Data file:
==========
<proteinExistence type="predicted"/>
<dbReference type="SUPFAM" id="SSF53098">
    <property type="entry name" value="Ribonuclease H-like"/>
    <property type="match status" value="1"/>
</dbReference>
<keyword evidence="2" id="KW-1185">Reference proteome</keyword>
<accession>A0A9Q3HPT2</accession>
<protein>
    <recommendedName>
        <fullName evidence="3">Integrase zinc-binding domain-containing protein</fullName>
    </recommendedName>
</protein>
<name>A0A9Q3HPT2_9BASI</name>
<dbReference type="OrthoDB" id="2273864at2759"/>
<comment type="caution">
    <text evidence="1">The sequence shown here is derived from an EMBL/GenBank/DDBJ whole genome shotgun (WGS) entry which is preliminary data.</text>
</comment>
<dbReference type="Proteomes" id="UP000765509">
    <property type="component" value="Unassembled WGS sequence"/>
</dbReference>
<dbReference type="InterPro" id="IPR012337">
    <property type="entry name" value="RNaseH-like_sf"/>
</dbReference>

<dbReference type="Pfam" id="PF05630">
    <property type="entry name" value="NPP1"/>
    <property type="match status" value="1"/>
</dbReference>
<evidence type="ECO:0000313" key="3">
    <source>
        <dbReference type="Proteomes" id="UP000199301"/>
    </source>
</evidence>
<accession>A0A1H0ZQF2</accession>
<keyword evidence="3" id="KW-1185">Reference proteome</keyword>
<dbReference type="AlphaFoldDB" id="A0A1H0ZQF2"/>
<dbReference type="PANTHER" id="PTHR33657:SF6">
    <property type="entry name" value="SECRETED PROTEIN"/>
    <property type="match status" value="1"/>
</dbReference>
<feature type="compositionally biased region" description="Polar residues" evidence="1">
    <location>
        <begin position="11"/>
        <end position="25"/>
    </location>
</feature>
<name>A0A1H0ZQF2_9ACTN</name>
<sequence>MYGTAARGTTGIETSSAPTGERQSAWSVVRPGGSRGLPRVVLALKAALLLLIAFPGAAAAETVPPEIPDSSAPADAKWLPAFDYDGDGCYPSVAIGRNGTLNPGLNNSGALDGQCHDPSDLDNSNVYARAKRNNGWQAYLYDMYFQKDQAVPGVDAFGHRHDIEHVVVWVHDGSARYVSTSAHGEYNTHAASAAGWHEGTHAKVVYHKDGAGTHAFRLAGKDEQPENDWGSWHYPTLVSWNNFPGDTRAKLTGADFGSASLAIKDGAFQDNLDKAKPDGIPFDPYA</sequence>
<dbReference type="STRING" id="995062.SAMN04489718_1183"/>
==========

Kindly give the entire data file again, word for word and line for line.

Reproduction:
<proteinExistence type="predicted"/>
<dbReference type="SUPFAM" id="SSF53098">
    <property type="entry name" value="Ribonuclease H-like"/>
    <property type="match status" value="1"/>
</dbReference>
<keyword evidence="2" id="KW-1185">Reference proteome</keyword>
<accession>A0A9Q3HPT2</accession>
<protein>
    <recommendedName>
        <fullName evidence="3">Integrase zinc-binding domain-containing protein</fullName>
    </recommendedName>
</protein>
<name>A0A9Q3HPT2_9BASI</name>
<dbReference type="OrthoDB" id="2273864at2759"/>
<comment type="caution">
    <text evidence="1">The sequence shown here is derived from an EMBL/GenBank/DDBJ whole genome shotgun (WGS) entry which is preliminary data.</text>
</comment>
<dbReference type="Proteomes" id="UP000765509">
    <property type="component" value="Unassembled WGS sequence"/>
</dbReference>
<dbReference type="InterPro" id="IPR012337">
    <property type="entry name" value="RNaseH-like_sf"/>
</dbReference>

<dbReference type="Pfam" id="PF05630">
    <property type="entry name" value="NPP1"/>
    <property type="match status" value="1"/>
</dbReference>
<evidence type="ECO:0000313" key="3">
    <source>
        <dbReference type="Proteomes" id="UP000199301"/>
    </source>
</evidence>
<accession>A0A1H0ZQF2</accession>
<keyword evidence="3" id="KW-1185">Reference proteome</keyword>
<dbReference type="AlphaFoldDB" id="A0A1H0ZQF2"/>
<dbReference type="PANTHER" id="PTHR33657:SF6">
    <property type="entry name" value="SECRETED PROTEIN"/>
    <property type="match status" value="1"/>
</dbReference>
<feature type="compositionally biased region" description="Polar residues" evidence="1">
    <location>
        <begin position="11"/>
        <end position="25"/>
    </location>
</feature>
<name>A0A1H0ZQF2_9ACTN</name>
<sequence>MYGTAARGTTGIETSSAPTGERQSAWSVVRPGGSRGLPRVVLALKAALLLLIAFPGAAAAETVPPEIPDSSAPADAKWLPAFDYDGDGCYPSVAIGRNGTLNPGLNNSGALDGQCHDPSDLDNSNVYARAKRNNGWQAYLYDMYFQKDQAVPGVDAFGHRHDIEHVVVWVHDGSARYVSTSAHGEYNTHAASAAGWHEGTHAKVVYHKDGAGTHAFRLAGKDEQPENDWGSWHYPTLVSWNNFPGDTRAKLTGADFGSASLAIKDGAFQDNLDKAKPDGIPFDPYA</sequence>
<dbReference type="STRING" id="995062.SAMN04489718_1183"/>